The chipping sparrow breeds in grassy, open woodland clearings[3] and shrubby grass fields.[4] The nest is normally above ground but below 6 metres (20 ft) in height,[3] and about 1 metre (3.3 ft) on average,[5] in a tree (usually a conifer, especially those that are young, short, and thick) or bush. The nest itself is constructed by the female[3] in about four days.[5] It consists of a loose platform of grass and rootlets and open inner cup of plant fiber and animal hair.[4]

The chipping sparrow lays a clutch of two to seven pale blue to white eggs with black, brown, or purple markings. They are about 17 by 12 millimetres (0.67 by 0.47 in), and incubated by the female for 10 to 15 days.[4] The chipping sparrow is often brood parasitized by brown-headed cowbirds, usually resulting in the nest being abandoned.[3]

Feeding

The chipping sparrow feeds on seeds year-round, although insects form most of the diet in the breeding season. Spiders are sometimes taken. Taraxacum officinale seeds are important during spring, and seeds from Fallopia convolvulus, Melilotus spp., Stellaria media, Chenopodium album, Avena spp., and others.[3]

Throughout the year, chipping sparrows forage on the ground[6] in covered areas,[7] often near the edges of fields.[3]

References

  1. ^ BirdLife International (2012). "Spizella passerina". IUCN Red List of Threatened Species. IUCN. 2012. Retrieved 26 November 2013.old-form url
  2. ^ Allende, Luis M.; Rubio, Isabel; Ruíz-del-Valle, Valentin; Guillén, Jesus; Martínez-Laso, Jorge; Lowy, Ernesto; Varela, Pilar; Zamora, Jorge; Arnaiz-Villena, Antonio (2001). "The Old World sparrows (genus Passer) phylogeography and their relative abundance of nuclear mtDNA pseudogenes" (PDF). Journal of Molecular Evolution. 53 (2): 144–154. CiteSeerX 10.1.1.520.4878. doi:10.1007/s002390010202. PMID 11479685. Archived from the original (PDF) on 21 July 2011.
  3. ^ a b c d e f g Rising, J. (2018). del Hoyo, Josep; Elliott, Andrew; Sargatal, Jordi; Christie, David A.; de Juana, Eduardo (eds.). "Chipping Sparrow (Spizella passerina)". Handbook of the Birds of the World Alive. Barcelona, Spain: Lynx Edicions. Retrieved 2 October 2018.
  4. ^ a b c d Hauber, Mark E. (1 August 2014). The Book of Eggs: A Life-Size Guide to the Eggs of Six Hundred of the World's Bird Species. Chicago: University of Chicago Press. p. 581. ISBN 978-0-226-05781-1.
  5. ^ a b Reynolds, John D.; Knapton, Richard W. (1984). "Nest-site selection and breeding biology of the chipping sparrow". The Wilson Bulletin. 96 (3): 488–493. ISSN 0043-5643.
  6. ^ Allaire, Pierre N.; Fisher, Charles D. (1975). "Feeding ecology of three resident sympatric sparrows in eastern Texas". The Auk. 92 (2): 260–269. doi:10.2307/4084555. ISSN 0004-8038. JSTOR 4084555.
  7. ^ Lima, Steven L.; Valone, Thomas J. (1991). "Predators and avian community organization: an experiment in a semi-desert grassland". Oecologia. 86 (1): 105–112. doi:10.1007/BF00317396. ISSN 0029-8549. PMID 28313165.

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Chipping sparrow: Brief Summary ( englanti )

tarjonnut wikipedia EN

The chipping sparrow (Spizella passerina) is a species of American sparrow, a passerine bird in the family Passerellidae. It is widespread, fairly tame, and common across most of its North American range. There are two subspecies, the eastern chipping sparrow and the western chipping sparrow. This bird is a partial migrant with northerly populations flying southwards in the fall to overwinter in Mexico and the southern United States, and flying northward again in spring. It molts twice a year. In its breeding plumage it has orangish-rust upper parts, gray head and underparts and a distinctive reddish cap. In non-breeding plumage, the cap is brown and the facial markings are less distinct. The song is a trill and the bird has a piercing flight call that can be heard while it is migrating at night.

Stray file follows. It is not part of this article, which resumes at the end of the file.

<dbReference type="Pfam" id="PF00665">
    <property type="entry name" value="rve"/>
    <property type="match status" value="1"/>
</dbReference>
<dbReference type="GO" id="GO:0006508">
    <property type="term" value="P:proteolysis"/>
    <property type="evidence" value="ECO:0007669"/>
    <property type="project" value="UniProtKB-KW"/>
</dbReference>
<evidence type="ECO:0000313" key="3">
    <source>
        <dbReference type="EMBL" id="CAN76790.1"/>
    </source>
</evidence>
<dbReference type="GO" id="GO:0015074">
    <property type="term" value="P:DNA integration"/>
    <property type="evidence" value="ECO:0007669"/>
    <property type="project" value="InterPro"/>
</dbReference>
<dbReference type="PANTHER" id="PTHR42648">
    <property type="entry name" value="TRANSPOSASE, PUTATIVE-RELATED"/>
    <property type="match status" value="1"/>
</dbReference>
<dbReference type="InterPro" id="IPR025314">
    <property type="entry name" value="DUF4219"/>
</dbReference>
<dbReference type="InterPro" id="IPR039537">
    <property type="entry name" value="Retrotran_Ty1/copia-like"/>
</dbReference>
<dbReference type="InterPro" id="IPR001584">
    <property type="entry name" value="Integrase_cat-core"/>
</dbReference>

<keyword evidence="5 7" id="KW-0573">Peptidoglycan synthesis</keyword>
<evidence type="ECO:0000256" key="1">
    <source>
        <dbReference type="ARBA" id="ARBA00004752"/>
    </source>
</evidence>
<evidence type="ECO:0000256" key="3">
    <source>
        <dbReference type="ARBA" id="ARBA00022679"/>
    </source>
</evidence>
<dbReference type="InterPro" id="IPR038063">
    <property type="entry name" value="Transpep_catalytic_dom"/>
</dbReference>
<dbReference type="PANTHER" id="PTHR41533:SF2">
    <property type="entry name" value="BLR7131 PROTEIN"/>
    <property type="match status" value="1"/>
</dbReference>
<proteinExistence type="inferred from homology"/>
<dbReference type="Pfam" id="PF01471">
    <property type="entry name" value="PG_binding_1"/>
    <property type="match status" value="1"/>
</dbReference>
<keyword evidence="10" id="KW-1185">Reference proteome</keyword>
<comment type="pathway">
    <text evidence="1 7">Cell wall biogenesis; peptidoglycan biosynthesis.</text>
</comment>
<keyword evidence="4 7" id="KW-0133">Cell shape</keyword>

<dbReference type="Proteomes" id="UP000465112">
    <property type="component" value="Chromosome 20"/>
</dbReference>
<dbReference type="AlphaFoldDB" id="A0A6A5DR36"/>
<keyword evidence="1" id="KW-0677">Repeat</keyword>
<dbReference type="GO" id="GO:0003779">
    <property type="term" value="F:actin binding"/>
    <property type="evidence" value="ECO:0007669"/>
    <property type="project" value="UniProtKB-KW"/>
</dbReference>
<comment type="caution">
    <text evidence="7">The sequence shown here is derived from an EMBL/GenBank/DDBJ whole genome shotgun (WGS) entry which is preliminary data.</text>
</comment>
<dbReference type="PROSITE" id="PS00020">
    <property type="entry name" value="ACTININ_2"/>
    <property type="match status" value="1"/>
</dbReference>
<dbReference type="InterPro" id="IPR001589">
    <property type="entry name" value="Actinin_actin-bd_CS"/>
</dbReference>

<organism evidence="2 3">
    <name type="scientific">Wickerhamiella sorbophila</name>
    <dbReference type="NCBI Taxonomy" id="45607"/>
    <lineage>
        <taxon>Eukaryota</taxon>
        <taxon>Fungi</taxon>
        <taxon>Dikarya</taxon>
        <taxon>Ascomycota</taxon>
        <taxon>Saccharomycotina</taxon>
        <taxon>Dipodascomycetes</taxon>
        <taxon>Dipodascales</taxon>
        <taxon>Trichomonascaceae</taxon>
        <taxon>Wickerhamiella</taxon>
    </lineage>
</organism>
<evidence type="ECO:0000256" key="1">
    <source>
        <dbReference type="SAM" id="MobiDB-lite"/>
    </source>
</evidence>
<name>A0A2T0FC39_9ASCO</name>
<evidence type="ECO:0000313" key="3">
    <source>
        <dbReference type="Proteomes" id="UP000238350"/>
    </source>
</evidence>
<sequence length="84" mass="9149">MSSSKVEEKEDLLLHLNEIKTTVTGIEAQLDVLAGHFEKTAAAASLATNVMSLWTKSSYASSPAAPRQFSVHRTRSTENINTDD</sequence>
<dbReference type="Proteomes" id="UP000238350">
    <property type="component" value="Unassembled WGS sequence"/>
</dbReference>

In the winter, chipping sparrows are gregarious and form flocks, sometimes associating with other bird species. They mostly forage on the ground for seeds and other food items, as well as clambering on plants and trees, feeding on buds and small arthropods. In the west of their range they breed mainly in coniferous forests, but in the east, they choose woodland, farmland, parks and gardens. Breeding starts in late April and May and the nest is often built in a tree.

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Spizella passerina ( kastilia )

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El chimbito común (Spizella passerina) también denominado gorrión coronirrufo o cejiblanco,[2]pinzón cantor y sabanero pechigrís, chingolo cejiblanco[3]​ una especie de ave paseriforme de la familia Passerellidae. Es una especie del Nuevo Mundo, parcialmente migratoria, que se distribuye en América del Norte y Central.

Descripción

En los individuos adultos las partes superiores son de color naranja óxido listado con negro, a excepción de la rabadilla, que es gris y no tiene rayas. Hay dos barras blancas en cada ala. Los individuos con plumaje reproductivo tienen una gorra naranja rojiza, una raya supraocular (supercilio) casi blanca y una línea transocular (que se extiende a través del ojo) negra. El pico es negro. Las partes ventrales son grises, volviéndose blanco hacia el centro de la garganta, pecho y vientre, así como los plumas cobertoras inferiores de la cola.